Serving as the No. 1 reason to show up to work late every spring, daylight saving time has a troublesome reputation in Indiana—and it’s well earned, too. 

Since 2006, Hoosiers have scoured their homes for each and every clock, changing them not once but twice each year. 

On Johnson County’s City of Franklin Chat on Facebook, there were over 150 comments underneath a post about daylight saving time Thursday. Group members called it “outdated,” “horrible” and “useless.” 

Some said they hate how dark it always is when they leave work or how their body clocks get messed up. Others mentioned how it could be linked to seasonal depression, since people are less likely to get out of the house when the sun is down. 

Some people even suggested boycotting daylight saving time. 

One wrote, “HATE IT!!! As a parent and former early childhood educator, it’s AWFUL!!! Forcing kids to abruptly change their body clocks, and make an overnight adjustment is RIDICULOUS!!!! And for me as an adult, I also HATE it!!!!! Who do we need to pressure to end the madness?” 

Clocks pink 2

More than hating DST, most people are just confused and don’t understand the point of changing time. 

Where did all of this confusion come from? 

There’s a misconception that Benjamin Franklin is to blame, though this rumor started after he wrote a satirical letter for the Journal de Paris. The letter simply stated that to save money on candles, people should just wake up earlier … when the sun is up. Pretty mind blowing, huh?

We actually have two men to thank for such an idea.

The first, George Hudson, an entomologist from New Zealand, proposed that people move clocks two hours ahead so that in the summer, he would have more time to collect his bugs. 

The second, William Willett, a builder from England, proposed a more complicated plan. He decided that people should move their clocks 20 minutes ahead every Sunday in April, and then move them back every Sunday in September, because remembering to adjust every clock in your home isn’t difficult—said no one ever.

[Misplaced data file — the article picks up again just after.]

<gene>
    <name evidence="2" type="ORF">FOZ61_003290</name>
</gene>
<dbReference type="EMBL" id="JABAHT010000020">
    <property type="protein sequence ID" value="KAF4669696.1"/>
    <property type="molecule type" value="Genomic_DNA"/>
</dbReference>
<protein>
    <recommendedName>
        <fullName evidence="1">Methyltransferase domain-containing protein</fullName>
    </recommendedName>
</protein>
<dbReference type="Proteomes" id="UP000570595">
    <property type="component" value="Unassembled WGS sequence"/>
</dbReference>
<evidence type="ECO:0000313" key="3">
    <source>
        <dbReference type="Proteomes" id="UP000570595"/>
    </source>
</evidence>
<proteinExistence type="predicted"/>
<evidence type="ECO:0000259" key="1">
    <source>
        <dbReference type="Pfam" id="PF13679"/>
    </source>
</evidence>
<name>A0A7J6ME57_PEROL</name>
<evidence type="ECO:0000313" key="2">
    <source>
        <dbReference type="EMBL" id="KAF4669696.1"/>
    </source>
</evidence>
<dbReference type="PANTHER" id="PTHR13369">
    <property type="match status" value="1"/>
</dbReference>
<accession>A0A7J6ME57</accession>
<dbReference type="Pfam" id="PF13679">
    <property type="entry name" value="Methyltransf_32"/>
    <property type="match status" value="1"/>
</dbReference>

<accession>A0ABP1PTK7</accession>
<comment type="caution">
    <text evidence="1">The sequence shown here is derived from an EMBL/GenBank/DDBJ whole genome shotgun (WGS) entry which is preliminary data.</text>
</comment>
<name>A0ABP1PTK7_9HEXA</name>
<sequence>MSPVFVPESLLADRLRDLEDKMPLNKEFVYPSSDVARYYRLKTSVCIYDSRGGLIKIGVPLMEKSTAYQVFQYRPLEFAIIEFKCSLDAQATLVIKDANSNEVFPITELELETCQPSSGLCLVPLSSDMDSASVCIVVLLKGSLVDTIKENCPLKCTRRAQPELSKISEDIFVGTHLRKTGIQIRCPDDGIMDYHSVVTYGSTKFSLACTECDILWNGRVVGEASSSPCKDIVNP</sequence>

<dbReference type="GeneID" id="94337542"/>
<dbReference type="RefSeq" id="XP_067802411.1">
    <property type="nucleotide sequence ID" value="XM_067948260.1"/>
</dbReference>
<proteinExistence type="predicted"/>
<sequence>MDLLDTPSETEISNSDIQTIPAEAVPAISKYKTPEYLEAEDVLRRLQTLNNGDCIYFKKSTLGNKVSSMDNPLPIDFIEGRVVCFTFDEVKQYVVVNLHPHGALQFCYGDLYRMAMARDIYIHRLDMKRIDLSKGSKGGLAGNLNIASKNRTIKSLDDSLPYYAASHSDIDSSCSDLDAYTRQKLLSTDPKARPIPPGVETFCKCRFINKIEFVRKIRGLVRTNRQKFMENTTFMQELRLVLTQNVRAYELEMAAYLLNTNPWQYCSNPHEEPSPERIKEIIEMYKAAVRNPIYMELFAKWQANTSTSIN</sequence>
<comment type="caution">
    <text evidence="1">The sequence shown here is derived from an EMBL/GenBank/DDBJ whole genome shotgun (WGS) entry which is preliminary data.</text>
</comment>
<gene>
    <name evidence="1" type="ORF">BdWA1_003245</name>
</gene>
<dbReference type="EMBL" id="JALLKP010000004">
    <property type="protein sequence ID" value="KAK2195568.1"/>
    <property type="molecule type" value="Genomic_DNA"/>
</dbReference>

The U.S. first considered time change in 1918, when a bill suggested a seasonal time change. Supporters of the bill believed it would save fuel and catch the U.S. up with the mystical time-changing ways of European countries. This bill lasted seven months before being repealed. 

President Franklin D. Roosevelt brought back the idea of daylight saving time, calling it “War Time.” This lasted from 1942 to 1945. 

After this, according to, from 1945 to 1966, there were no federal laws on daylight saving time, so cities were able to choose whether or not to follow the cycle. 

Obviously, the U.S. has always struggled with DST.

After the 1960s, there was a lot of back and forth. Nixon signed a law on observing daylight saving time, then it was amended, and then DST resumed, and then it was halted once again. 

In 1986, enacted by legislation, daylight saving time in the U.S. officially began at 2 a.m. on the first Sunday of April and ended at 2 a.m. on the last Sunday of October.

Indiana’s uniqueness

Prior to 2006, Indiana was one of three outliers that did not observe DST. 

This all changed when Gov. Mitch Daniels entered office and pushed for enacting DST in Indiana. He argued that Indiana not following DST hindered economic growth because it confused others outside the state … and those in the state.

Though it’s generally despised by Hoosiers, at least there’s sure to be an annual laugh in March if you forget to change your alarm clock. 

Remember, Sunday, Nov. 7, clocks go back one hour. 

Hoosiers, enjoy the extra hour of rest.

Ashlyn Myers is a reporter for, a news website powered by Franklin College journalism students

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